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[303] another four-gun battery and a good lot of stores.

General McPherson during the sixteenth, got across at Lay's ferry. General Thomas had to make some additional bridges at Resaca, but General Schofield had more trouble, and made a wide circuit to the left by Fue's and Fields' ferries across the Connasauga and Coosawattee rivers, which form the Oostanaula. On the seventeenth all the armies moved south by as many different roads as we could find, and General Thomas had sent by my orders, a division, General Jeff. C. Davis, along the west bank of Oostanaula, to Rome. Near Adairsville we again found signs of the rebel army, and of a purpose to fight, and about sunset of that day General Newton's division, in the advance, had a pretty sharp encounter with his rear guard, but the next morning he was gone, and we pushed on through Kingston to a point four miles beyond, where we found him again in force on ground comparatively open, and well adapted to a grand battle. We made the proper dispositions--General Schofield approaching Cassville from the north, to which point General Thomas had also directed General Hooker's corps, and I had drawn General McPherson's army from Woodland to Kingston, to be in close support. On the nineteenth, the enemy was in force about Cassville, with strong forts, but as our troops converged on him, again lie retreated in the night-time across the Etowah river, burning the road and railroad bridges near Cartersville, but leaving us in complete possession of the most valuable country above the Etowah river.

Holding General Thomas' army about Cassville, General McPherson's about Kingston, and General Schofield's at Cassville depot and toward the Etowah bridge, I gave the army a few days rest, and also time to bring forward supplies for the next stage of the campaign. In the mean time General Jeff. C. Davis had got possession of Rome with its forts, some eight or ten guns of heavy calibre, and its valuable mills and foundries. We also secured possession of two good bridges across the Etowah river near Kingston, giving us the means of crossing toward the south. Satisfied that the enemy could and would hold us in check at the Allatoona Pass, I resolved, without even attempting it in front, to turn it by a circuit to the right, and having supplied our wagons for twenty days absence from our railroad, I left a garrison at Rome and Kingston, and on the twenty-third put the army in motion for Dallas.

General McPherson crossed the Etowah at the mouth of Conasene creek, near Kingston, and moved for his position to the south of Dallas, via Van Wert. General Davis' division moved directly from Rome for Dallas by Van Wert. General Thomas took the road via Euharley and Burnt Hickory, while General Schofield moved by other roads more to the east, aiming to come up on General Thomas' left.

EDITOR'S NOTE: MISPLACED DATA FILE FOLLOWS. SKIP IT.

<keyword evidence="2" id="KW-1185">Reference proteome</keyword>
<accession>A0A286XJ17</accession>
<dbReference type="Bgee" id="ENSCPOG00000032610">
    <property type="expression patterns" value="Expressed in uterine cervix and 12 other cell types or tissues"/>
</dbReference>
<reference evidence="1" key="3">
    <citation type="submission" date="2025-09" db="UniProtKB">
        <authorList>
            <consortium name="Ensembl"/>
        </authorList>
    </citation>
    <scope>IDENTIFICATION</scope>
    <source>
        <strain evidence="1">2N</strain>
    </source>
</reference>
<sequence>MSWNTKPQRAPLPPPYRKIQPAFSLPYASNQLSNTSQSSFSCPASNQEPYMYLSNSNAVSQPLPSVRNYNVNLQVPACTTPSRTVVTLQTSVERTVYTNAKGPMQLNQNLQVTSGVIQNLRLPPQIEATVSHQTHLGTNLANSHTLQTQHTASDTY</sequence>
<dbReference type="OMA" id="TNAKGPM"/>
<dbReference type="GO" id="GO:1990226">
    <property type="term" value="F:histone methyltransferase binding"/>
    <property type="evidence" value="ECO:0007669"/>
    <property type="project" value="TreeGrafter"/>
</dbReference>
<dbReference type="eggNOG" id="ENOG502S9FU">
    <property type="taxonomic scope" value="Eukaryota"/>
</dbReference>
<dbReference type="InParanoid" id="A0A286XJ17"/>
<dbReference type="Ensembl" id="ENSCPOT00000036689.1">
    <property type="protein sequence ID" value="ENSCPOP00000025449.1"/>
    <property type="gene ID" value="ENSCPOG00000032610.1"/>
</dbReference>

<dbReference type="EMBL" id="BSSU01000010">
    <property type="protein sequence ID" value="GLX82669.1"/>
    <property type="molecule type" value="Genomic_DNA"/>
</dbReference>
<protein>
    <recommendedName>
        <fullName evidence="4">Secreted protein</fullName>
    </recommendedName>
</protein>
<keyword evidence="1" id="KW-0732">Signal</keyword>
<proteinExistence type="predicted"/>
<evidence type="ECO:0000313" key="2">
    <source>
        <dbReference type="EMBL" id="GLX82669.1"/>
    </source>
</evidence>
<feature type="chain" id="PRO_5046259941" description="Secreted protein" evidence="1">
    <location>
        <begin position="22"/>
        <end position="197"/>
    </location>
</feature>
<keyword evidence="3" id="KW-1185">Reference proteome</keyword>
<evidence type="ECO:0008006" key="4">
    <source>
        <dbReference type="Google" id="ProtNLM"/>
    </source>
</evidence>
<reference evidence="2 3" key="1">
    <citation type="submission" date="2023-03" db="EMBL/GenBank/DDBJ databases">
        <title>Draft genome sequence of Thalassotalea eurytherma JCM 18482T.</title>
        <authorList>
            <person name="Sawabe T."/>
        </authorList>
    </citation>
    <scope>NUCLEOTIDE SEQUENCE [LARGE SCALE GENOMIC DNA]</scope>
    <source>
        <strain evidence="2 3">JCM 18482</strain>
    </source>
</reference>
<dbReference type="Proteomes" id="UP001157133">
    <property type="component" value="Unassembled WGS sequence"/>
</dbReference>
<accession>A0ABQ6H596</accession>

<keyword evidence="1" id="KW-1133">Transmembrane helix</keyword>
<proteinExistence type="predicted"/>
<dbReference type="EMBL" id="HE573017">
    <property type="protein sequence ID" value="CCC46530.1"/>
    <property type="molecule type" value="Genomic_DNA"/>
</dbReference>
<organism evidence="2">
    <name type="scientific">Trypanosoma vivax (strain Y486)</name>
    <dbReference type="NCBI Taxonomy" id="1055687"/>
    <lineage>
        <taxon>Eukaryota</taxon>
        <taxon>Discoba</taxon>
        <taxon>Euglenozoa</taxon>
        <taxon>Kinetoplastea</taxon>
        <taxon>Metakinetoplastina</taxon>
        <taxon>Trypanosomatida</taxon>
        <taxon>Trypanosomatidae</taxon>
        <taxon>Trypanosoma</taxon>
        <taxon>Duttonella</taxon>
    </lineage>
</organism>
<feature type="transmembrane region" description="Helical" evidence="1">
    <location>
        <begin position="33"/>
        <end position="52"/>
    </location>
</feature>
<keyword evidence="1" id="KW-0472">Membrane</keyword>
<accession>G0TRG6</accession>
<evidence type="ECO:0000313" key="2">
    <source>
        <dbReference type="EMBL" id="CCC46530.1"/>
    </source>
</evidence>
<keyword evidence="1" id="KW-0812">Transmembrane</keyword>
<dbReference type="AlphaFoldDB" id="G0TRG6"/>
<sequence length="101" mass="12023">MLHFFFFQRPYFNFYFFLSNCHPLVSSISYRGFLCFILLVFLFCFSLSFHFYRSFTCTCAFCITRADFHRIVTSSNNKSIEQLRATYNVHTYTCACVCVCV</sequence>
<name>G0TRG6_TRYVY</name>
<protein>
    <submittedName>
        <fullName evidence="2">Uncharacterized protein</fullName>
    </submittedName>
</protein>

General Thomas' head of column skirmished with the enemy's cavalry about Burnt Hickory, and captured a courier with a letter of General Johnston, showing that he had detected the move, and was preparing to meet us about Dallas. The country was very rugged, mountainous, and densely wooded, with few and obscure roads.

On the twenty-fifth of May, General Thomas was moving from Burnt Hickory for Dallas, his troops on three roads, General Hooker having the advance. When he approached the Pumpkin-vine creek, on the main Dallas road, he found a respectable force of the enemy's cavalry at a bridge to his left. He rapidly pushed them across the creek, saving the bridge, though on fire, and followed out eastward about two miles, where he first encountered infantry, whose pickets he drove some distance, until he encountered the enemy's line of battle, and his leading division, General Geary's,had a severe encounter. General Hooker's other two divisions were on other roads, and he ordered them in, although the road he was then following, by reason of the presence of the enemy, led him north of Dallas about four miles.

It was near four o'clock P. M. before General Hooker got his whole corps well in hand, when he deployed two divisions, and, by my order, made a bold push to secure possession of a point known as the New Hope Church, where three roads meet, from Ackworth, Marietta, and Dallas. Here a hard battle was fought, and the enemy was driven back to New Hope Church; but, having hastily thrown up some parapets, and a stormy, dark night having set in, General Hooker was unable to drive the enemy from those roads. By the next morning we found the enemy well intrenched, substantially in front of the road leading from Dallas to Marietta. We were consequently compelled to make dispositions on a larger scale. General McPherson was moved up to Dallas, General Thomas was deployed against New Hope Church, and General Schofield was directed toward our left, so as to strike and turn the enemy's right. General Garrard's cavalry operated with General McPherson, and General Stoneman with General Schofield. General McCook looked to our rear.

Owing to the difficult nature of the ground and dense forests, it took us several days to deploy close to the enemy, when I resolved gradually to work toward our left, and, when all things were ready, to push for the railroad east of Allatoona. In making our development before the enemy about New Hope, many severe, sharp encounters occurred between parts of the army, details of which will be given at length in the reports of subordinate commanders. On the twenty-eighth, General McPherson was on the point of closing to his left on General Thomas, in front of New Hope Church, to enable me with the rest of the army to extend still more to the left and to envelop the enemy's right, when suddenly the enemy made a bold and daring assault on Dallas.

Fortunately our men had erected good breastworks, and gave the enemy a terrible and

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